Marcia Coyle is chief Washington correspondent for The National Law Journal, an American Lawyer affiliate.
Libraries, museums, retailers and others who buy copyrighted goods made abroad can resell them without violating federal copyright law, the U.S. Supreme Court ruled on Tuesday.
The justices’ 6-3 ruling in Kirtsaeng v. John Wiley & Sons handed a huge victory to organizations, institutions and individuals whose reliance on the so-called first sale doctrine, wrote Justice Stephen Breyer, is "deeply embedded" in their practices.
"How, the American Library Association asks, are the libraries to obtain permission to distribute these millions of books?" wrote Breyer. "How can they find, say, the copyright owner of a foreign book, perhaps written decades ago? And even where addresses can be found, the costs of finding them, contacting owners, and negotiating may be high indeed."
The court’s decision stemmed from a copyright infringement lawsuit filed by Wiley, publisher of academic textbooks manufactured and sold both in the United States and abroad. Wiley prohibits copies of its foreign versions of textbooks to be imported into the United States without its permission. The publisher sued Supap Kirtsaeng, a Thai student studying in the United States, who asked friends and family to buy copies of foreign edition-English language textbooks in Thai bookstores—sold at low prices—and mail them to him. Kirtsaeng then resold them on eBay, reimbursed his friends and family, and kept profits totaling nearly $100,000. Wiley won in the district court and the U.S. Court of Appeals for the Second Circuit, which affirmed $600,000 in damages.
Although federal copyright law prohibits distribution of a copyrighted work without the copyright owner’s permission, the law also states that once a copy has been lawfully sold, the buyer and subsequent owners are free to dispose of it in any way. The "first sale" has extinguished the copyright owner’s exclusive right. The issue before the justices was whether the first-sale doctrine protected the lawful owner of a copyrighted good manufactured abroad and brought into the United States.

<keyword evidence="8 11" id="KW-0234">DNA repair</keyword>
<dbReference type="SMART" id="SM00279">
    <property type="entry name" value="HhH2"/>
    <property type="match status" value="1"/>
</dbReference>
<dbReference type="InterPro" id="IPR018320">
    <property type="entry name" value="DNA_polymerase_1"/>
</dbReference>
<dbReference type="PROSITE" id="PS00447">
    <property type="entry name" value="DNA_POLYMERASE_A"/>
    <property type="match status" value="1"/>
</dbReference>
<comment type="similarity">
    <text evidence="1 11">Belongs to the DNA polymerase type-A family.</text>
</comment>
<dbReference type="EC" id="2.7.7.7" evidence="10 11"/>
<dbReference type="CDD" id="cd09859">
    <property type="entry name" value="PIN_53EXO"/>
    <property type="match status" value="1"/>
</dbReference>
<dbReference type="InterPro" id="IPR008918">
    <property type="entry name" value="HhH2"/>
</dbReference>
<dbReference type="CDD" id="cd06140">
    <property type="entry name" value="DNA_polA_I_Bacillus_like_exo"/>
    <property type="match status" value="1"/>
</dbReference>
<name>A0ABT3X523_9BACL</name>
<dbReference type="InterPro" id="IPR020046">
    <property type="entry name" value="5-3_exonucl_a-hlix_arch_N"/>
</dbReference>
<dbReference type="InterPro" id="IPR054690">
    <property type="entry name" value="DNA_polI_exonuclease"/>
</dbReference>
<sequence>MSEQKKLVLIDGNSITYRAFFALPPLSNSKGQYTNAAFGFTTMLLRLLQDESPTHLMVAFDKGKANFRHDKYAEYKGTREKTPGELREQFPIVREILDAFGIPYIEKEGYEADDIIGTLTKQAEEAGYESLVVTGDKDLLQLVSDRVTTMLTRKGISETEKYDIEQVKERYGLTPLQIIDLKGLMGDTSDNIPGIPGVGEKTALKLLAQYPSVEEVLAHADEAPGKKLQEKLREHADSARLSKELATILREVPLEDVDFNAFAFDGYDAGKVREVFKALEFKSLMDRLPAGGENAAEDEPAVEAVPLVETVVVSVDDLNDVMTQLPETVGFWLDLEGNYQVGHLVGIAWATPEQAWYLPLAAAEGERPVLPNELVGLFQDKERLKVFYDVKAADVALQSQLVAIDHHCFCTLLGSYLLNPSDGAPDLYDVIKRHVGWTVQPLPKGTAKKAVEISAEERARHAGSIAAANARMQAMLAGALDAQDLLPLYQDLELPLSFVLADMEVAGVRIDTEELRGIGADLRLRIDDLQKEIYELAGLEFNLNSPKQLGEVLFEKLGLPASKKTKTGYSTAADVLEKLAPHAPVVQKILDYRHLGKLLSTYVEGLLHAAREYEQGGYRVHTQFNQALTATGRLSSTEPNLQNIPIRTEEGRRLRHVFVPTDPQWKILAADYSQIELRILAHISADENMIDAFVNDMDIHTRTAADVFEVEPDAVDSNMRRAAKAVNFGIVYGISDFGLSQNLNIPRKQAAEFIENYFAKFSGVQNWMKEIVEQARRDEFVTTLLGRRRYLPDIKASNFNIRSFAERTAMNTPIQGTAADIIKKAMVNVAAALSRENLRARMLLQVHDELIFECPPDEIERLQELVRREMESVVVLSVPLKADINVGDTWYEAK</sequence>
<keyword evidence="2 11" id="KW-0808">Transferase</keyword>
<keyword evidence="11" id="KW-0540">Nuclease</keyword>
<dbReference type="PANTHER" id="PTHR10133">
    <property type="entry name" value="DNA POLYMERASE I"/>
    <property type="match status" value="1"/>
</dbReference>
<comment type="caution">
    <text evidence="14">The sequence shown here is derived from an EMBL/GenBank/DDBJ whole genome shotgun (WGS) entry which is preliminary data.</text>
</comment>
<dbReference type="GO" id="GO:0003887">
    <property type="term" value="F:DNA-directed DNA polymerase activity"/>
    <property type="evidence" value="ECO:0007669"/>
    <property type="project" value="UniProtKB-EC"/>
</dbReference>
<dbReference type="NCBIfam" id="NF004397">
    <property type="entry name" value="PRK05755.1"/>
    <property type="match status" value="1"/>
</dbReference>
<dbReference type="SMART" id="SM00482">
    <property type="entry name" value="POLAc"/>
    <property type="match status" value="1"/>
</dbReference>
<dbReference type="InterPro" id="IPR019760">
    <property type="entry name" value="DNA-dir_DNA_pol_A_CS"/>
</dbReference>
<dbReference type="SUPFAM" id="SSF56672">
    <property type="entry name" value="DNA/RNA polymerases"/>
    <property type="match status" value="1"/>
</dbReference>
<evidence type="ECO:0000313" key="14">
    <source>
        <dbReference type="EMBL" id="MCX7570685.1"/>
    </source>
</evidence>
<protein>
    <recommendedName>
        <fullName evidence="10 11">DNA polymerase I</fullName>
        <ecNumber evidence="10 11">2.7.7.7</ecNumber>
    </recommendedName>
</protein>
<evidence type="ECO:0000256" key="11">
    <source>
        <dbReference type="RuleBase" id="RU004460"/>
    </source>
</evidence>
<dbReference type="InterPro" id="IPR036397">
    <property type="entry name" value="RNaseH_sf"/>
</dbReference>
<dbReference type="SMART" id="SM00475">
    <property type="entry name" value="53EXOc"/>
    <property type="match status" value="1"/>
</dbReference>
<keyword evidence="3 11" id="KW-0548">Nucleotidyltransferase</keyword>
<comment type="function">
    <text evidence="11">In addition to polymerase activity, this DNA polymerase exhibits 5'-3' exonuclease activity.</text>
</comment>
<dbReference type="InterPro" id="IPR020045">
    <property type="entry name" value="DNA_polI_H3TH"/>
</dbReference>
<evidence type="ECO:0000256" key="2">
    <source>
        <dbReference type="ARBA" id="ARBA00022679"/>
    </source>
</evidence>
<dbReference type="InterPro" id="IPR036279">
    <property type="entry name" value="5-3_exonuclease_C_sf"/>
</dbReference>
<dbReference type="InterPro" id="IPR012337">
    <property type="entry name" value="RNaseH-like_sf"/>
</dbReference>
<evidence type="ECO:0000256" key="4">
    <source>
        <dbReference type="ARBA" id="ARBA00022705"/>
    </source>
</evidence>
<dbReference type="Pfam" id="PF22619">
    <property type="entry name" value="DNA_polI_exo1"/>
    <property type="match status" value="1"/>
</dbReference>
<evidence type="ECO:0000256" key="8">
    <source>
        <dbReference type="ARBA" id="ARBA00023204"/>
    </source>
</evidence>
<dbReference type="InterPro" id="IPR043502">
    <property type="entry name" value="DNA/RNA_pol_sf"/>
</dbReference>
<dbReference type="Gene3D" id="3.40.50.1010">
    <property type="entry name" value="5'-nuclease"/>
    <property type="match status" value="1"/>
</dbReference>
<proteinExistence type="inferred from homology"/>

The court’s majority rejected Wiley’s argument that language in the copyright law—"lawfully made under this title"—restricted the scope of the first sale doctrine geographically to copies manufactured domestically.
Breyer said the law’s language, its context and the common-law history of the first-sale doctrine, taken together, favored a non-geographical interpretation. "We also doubt that Congress would have intended to create the practical copyright-related harms with which a geographical interpretation would threaten ordinary scholarly, artistic, commercial and consumer activities," added Breyer who was joined by Chief Justice John Roberts Jr. and justices Clarence Thomas, Samuel Alito Jr., Sonia Sotomayor and Elena Kagan.
Justice Ruth Bader Ginsburg, joined by justices Anthony Kennedy and, in part, by Antonin Scalia, dissented. She wrote that the majority’s decision "shrinks to insignificance" copyright protection against the unauthorized importation of low-priced, foreign-made copies.
"The Court’s bold departure from Congress’ design is all the more stunning, for it places the United States at the vanguard of the movement for ‘international exhaustion’ of copyrights—a movement the United States has steadfastly resisted on the world stage," said Ginsburg.
However, Kirtsaeng’s Supreme Court counsel, E. Joshua Rosenkranz of Orrick, Herrington & Sutcliffe, called the ruling "an important win" for consumers.
"For 400 years the law has been that if you bought it, you own it," he said. "But somehow manufacturers have managed to persuade courts that this sensible rule does not apply to goods that have copyright protection-which is practically everything these days. The Supreme Court has restored balance to this very large sector of commerce. If manufacturers want to gouge U.S. customers with higher prices, they have to accept the reality that the marketplace will respond – as it always does – by buying the goods where they are cheap and selling them where they are more expensive."
Wiley was represented in the high court by Theodore Olson of Gibson, Dunn & Crutcher and also drew support from the solicitor general’s office.